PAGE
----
The readings from Mark and Paul are relatively straightforward. Much more challenging is the first reading for this Sunday: the attempted sacrifice of Isaac. What read this at all? How do we make sense of it? Is it not simply immoral? Does it not contradict God’s promises to Abraham and show a terrible picture of God? Here are some all too brief indications of how to make some sense of this extraordinary reading.
1. All who write on this passage recognise its extraordinary power and fascination. The most well-known is perhaps Kierkegaard’s Fear and Trembling. Most notable in Genesis 22 is the suppression of emotion, in spite of the deeply disturbing content.
2. As a general principle, readings should be placed in the their context within the overall biblical narrative. Thus the links with Genesis 12 are clear — the foundational call of Abraham. In chapter 21, Abraham almost loses his other son, Ishmael, in a parallel story with a similarly positive outcome. Subsequently, in Genesis 23, Isaac’s mother, Rebekah, dies and in Genesis 24 Isaac himself sets off in search of a wife. The great Abraham cycle is coming to an end. Some kind of transition is being negotiated.
3. Traditionally, the background story has been understood as the setting aside of human sacrifice and its replacement by animal offerings. Not every commentator agrees with that.
4. There is another possible background. In ancient cultures, rites of passage are immensely significant. This applies especially to puberty, as one makes the transition from childhood to adulthood. In some ancient cultures, this rite took the form of a symbolic killing of the son. The purpose was to show that the son had now made the transition to adulthood and was to set out on his own journey of life. This would fit well here: Isaac never again lives with his parents, his mother dies and he goes in search of a wife.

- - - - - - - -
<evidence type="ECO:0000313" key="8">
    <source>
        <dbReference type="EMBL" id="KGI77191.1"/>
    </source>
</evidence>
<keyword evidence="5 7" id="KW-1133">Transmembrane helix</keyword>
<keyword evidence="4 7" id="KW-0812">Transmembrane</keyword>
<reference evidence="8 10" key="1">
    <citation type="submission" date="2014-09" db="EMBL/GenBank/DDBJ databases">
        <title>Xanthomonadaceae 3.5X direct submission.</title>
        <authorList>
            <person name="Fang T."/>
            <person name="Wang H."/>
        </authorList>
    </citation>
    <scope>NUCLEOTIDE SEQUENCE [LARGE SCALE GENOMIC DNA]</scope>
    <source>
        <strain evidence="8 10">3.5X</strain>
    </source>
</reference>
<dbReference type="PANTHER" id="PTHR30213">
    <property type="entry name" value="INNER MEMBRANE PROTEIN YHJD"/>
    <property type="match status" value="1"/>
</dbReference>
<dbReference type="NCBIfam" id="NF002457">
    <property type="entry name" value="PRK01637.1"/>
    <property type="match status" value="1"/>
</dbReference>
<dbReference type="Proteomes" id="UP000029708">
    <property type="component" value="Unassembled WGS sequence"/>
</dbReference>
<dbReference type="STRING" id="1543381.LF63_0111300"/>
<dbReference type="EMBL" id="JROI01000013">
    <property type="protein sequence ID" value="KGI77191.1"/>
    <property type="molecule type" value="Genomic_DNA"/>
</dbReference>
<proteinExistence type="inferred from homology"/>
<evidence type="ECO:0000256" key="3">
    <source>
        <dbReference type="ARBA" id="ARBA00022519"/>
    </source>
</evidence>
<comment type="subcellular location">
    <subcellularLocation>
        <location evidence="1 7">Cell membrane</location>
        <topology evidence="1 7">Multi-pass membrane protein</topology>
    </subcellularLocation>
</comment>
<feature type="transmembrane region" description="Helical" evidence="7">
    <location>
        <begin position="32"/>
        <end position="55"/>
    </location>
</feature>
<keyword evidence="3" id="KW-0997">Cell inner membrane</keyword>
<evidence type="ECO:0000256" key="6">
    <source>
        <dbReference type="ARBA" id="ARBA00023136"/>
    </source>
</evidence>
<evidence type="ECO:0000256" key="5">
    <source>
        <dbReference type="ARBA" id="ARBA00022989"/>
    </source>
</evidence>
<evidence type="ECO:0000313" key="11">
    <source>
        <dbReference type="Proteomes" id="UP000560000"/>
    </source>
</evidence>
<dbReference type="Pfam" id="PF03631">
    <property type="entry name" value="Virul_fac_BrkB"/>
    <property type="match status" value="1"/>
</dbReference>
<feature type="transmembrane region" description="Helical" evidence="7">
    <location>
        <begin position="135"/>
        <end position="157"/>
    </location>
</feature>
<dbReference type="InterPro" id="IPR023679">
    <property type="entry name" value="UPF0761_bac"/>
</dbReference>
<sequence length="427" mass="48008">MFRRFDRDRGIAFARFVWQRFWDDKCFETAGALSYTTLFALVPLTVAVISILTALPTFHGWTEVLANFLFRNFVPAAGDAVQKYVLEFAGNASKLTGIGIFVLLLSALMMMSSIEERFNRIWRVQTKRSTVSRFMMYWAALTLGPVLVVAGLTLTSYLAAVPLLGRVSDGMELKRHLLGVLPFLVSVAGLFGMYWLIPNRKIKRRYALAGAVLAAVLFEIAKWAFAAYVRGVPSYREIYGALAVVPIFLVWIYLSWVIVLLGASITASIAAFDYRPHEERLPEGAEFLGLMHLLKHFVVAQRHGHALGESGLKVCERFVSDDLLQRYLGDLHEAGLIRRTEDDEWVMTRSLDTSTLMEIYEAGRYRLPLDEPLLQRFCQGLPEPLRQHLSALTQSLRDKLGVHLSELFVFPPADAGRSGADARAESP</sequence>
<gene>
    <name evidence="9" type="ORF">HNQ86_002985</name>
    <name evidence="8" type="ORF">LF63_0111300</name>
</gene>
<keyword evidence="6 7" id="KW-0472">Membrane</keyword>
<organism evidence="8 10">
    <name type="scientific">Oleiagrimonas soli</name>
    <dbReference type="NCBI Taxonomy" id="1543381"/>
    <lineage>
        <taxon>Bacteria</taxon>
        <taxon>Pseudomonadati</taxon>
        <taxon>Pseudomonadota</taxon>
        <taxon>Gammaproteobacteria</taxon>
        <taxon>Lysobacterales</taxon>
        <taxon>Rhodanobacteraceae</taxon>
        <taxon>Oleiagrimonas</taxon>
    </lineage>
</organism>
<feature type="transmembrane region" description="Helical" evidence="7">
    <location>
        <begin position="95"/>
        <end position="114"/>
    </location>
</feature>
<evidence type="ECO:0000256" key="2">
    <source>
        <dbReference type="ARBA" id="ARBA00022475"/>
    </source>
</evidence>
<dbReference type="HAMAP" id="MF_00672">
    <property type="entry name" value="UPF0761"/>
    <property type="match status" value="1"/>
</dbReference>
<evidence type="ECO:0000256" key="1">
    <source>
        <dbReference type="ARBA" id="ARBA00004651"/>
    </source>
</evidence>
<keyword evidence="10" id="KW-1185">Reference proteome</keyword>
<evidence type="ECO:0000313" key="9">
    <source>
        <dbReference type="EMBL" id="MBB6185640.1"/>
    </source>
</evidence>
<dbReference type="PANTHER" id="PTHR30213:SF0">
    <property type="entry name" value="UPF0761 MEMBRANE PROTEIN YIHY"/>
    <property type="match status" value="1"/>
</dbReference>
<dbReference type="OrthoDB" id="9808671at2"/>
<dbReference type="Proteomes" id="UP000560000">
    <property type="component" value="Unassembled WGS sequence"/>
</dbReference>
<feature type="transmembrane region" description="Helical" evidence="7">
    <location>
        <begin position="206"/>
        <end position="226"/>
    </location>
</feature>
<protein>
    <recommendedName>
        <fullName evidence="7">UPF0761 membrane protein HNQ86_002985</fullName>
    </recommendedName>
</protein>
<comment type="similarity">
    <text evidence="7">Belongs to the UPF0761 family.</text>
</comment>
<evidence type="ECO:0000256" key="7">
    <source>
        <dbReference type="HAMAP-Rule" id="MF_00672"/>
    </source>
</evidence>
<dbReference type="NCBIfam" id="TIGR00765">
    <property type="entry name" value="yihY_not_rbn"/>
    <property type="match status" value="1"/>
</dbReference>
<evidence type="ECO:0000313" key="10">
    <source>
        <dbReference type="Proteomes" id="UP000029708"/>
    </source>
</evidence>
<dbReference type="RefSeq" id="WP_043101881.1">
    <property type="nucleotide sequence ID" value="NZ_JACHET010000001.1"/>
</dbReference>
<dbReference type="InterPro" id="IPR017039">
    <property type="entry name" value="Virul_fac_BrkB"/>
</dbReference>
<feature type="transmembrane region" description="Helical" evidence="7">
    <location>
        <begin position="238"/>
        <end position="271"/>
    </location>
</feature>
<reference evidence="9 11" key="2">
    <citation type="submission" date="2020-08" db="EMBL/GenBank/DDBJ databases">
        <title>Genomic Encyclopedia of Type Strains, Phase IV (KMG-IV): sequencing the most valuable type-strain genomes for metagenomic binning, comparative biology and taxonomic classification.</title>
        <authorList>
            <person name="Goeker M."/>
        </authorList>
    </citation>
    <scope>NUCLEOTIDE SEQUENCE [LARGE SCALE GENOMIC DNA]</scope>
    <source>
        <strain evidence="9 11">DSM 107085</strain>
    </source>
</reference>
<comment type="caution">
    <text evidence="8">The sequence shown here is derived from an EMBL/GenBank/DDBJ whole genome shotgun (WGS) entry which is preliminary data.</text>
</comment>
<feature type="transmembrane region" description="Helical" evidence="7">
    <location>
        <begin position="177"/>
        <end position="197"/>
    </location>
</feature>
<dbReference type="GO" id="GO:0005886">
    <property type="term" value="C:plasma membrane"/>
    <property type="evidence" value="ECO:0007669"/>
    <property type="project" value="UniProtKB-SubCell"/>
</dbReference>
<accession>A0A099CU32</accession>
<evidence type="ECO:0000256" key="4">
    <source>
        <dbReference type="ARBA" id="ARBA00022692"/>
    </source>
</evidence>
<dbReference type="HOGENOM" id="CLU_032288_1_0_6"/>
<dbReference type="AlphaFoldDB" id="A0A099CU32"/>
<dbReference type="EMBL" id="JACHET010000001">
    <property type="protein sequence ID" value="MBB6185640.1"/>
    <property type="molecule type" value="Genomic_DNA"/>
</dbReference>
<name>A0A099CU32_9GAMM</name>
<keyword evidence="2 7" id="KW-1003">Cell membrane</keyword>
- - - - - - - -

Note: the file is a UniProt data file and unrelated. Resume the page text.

5. Within the biblical form of this telling in Genesis 22, the great issue is the handing on of the blessing/promise as Abraham’s life comes to an end. Hence, the centrality of the repeated promise of blessing.
6. In the early church, the story was read as an allegory of Jesus’ Passion:
• Isaac = Jesus
• The only son = the Son of God
• Isaac carried the wood = Jesus carried the wood of the cross
• A ram replaced Isaac = Jesus is our passover lamb.
7. Finally, the Lectionary provides a contextualised reading and Christian reception:
• Transfiguration: mountain / only Son / Listen to him / risen from the dead
• Romans: God did not spare his own Son.
For a fuller treatment, click here: www.tarsus.ie/page-27/page-14. The prayer on page 2 of the notes may also help.
Gospel notes: audio
You may like to listen to the Gospel notes: soundcloud.com/user-679942596
Gospel notes: tablet/smart phone
The Gospel notes are also here in a format adapted for tablets/smartphones: www.tarsus.ie/page-18/page-37
The Lent programme in the Pro-Cathedral continues this Wednesday at 11.15. Mass is available beforehand at 10.30 and afterwards at 12.45. The flyer is included here: www.dublindiocese.ie/God-so-loved-the-world.pdf
The presentations on Wednesdays are not identical with the handouts. If you wish to see the presentations in PDF format, you can access them here: www.tarsus.ie/page-27/page-14
The diocese of Sidney has a really good app for Lent: itunes.apple.com/us/app/xt3-lent-calendar/id501585138?ls=1&mt=8
FOR YOUR DIARY
The Scripture Summer School in Clonliffe takes place again this year. The general topic will be prophets:
• Jessie Rogers will present on the prophets of the Old Testament
• Sean Goan on the NT Apocalypse as a work of prophecy
• Kieran O’Mahony on Jesus the prophet in the Gospel of Luke
The dates are: June 18-22, Monday morning to Friday midday.
With very best wishes,
Kieran O’Mahony, OSA